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The Carbonate Analogs Through Time hypothesis states that “high-confidence, age-specific predictive models for carbonate systems and for reservoir occurrence, composition, stratal attributes, and reservoir properties can be developed by summing the ambient conditions of the carbonate processes and Earth processes at any geologic age.” We term these models age-sensitive patterns or themes. The hypothesis is built upon the cumulative body of knowledge that demonstrates carbonate processes (biotic evolution and mineralogic variation) and Earth processes (tectonics, climate, eustasy, ocean chemistry, and ocean circulation) have varied differentially throughout Phanerozoic time. The concepts of the stratigraphic hierarchy and the Sloss sequences are employed to temporally define and anchor age- specific predictive models. Age-based themes correspond to second-order supersequence scale of stratal packages, and these are fixed in geologic time (Ma). Two products developed are the Phanerozoic Carbonate Trends Chart and the Global Atlas of Carbonate Fields.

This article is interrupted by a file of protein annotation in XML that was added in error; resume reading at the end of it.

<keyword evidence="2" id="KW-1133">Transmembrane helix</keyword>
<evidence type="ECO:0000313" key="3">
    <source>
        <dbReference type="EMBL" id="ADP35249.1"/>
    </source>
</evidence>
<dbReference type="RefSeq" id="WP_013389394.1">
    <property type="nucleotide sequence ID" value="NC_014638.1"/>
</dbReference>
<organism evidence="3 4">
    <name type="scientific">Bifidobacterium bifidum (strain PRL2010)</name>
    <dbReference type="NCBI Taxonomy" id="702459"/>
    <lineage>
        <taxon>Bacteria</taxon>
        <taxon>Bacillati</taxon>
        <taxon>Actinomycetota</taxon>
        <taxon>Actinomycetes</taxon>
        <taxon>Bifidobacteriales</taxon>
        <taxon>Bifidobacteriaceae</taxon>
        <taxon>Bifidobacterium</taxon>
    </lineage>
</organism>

The Carbonate Analogs Through Time hypothesis defines an approach for developing systematic evaluations and predictive models of Phanerozoic carbonate systems and reservoirs for use in exploration, development, and production businesses. Exploration geoscientists employ a host of concepts, tools, and data to develop predictive models for occurrence and quality of fields and reservoirs. However, as exploration successes decrease, alternative approaches are needed to refresh the exploration mindset. The CATT hypothesis and approach represent a basis for developing an alternative mindset for exploration for carbonate reservoirs. It provides a thought-provoking perspective on known occurrences of carbonate reservoirs, and offers a different way of thinking about predicting where undiscovered carbonate reservoirs may exist.

Reservoir engineers require detailed geology-based reservoir parameters for simulations of reservoir / field performance. Such simulations form the bases for field development/depletion plans that carry with them implications of huge capital and operating expense. Thus, it is imperative to provide the best possible input to simulation so that investments are optimal. Typically, the input, if not derived directly from data collected within a field under development, is obtained from “analog” fields. Thus, choosing the most appropriate analog is a critical task. We contend that this approach provides the conceptual basis for choosing the most appropriate analogs for development and production-based reservoir characterization. Further, this approach provides a framework or context for the systematic organization and evaluation of the concepts, facts, and carbonate-reservoir case studies one encounters throughout a career.

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